Fast Five Quiz: Insomnia Management

Jasvinder P. Chawla, MD, MBA


October 13, 2020

A patient history—including a complete sleep history, medical history, psychiatric history, social history, and medication review—is the most important component of the evaluation for insomnia. Sleepiness assessments such as the Epworth Sleepiness Scale are commonly used, as well as a 2-week sleep log to define sleep-wake patterns and their variability.

Insomnia is a clinical diagnosis. Although diagnostic studies can be conducted, they are indicated principally to clarify comorbid disorders. Studies for hypoxemia, such as oximetry or an arterial blood gas test, should be performed for patients with a history suggestive of chronic obstructive pulmonary disease and insomnia.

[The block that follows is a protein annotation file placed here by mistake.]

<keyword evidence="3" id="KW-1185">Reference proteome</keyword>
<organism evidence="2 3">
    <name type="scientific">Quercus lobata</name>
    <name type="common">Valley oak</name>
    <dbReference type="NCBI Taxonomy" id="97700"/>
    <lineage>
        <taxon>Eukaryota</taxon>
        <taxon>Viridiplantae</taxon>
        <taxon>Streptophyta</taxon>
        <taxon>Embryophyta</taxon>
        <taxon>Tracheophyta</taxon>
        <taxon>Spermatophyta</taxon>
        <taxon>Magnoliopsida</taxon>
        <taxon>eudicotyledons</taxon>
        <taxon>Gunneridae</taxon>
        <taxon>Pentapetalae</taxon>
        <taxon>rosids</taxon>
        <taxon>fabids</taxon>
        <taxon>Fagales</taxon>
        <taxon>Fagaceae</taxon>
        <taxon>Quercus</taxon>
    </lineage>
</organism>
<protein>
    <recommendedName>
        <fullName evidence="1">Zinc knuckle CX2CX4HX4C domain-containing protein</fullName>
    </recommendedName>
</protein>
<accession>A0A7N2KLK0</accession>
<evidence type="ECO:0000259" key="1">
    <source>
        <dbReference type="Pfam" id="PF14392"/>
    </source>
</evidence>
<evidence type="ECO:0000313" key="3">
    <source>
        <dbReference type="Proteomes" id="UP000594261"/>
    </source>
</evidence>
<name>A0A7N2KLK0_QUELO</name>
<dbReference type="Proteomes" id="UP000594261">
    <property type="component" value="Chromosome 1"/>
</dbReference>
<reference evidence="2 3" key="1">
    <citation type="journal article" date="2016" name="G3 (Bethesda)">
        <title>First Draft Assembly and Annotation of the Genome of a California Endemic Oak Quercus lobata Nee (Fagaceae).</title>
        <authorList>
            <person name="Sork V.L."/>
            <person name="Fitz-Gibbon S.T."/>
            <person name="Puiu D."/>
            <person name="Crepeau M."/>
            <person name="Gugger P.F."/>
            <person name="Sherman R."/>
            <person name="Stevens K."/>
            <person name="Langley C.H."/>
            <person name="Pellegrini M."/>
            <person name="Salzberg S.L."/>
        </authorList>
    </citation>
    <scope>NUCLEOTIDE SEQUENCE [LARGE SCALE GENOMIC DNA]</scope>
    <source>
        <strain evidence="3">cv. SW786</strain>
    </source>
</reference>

Daytime multiple sleep latency testing and polysomnography are not routinely indicated for the workup of insomnia. However, polysomnography should be performed for patients with a history of sleep apnea or patients experiencing treatment failure.

Although actigraphy can help document sleep patterns and circadian rhythms, its role in insomnia evaluation has not been well established.

Learn more about the workup and differential diagnosis of insomnia.


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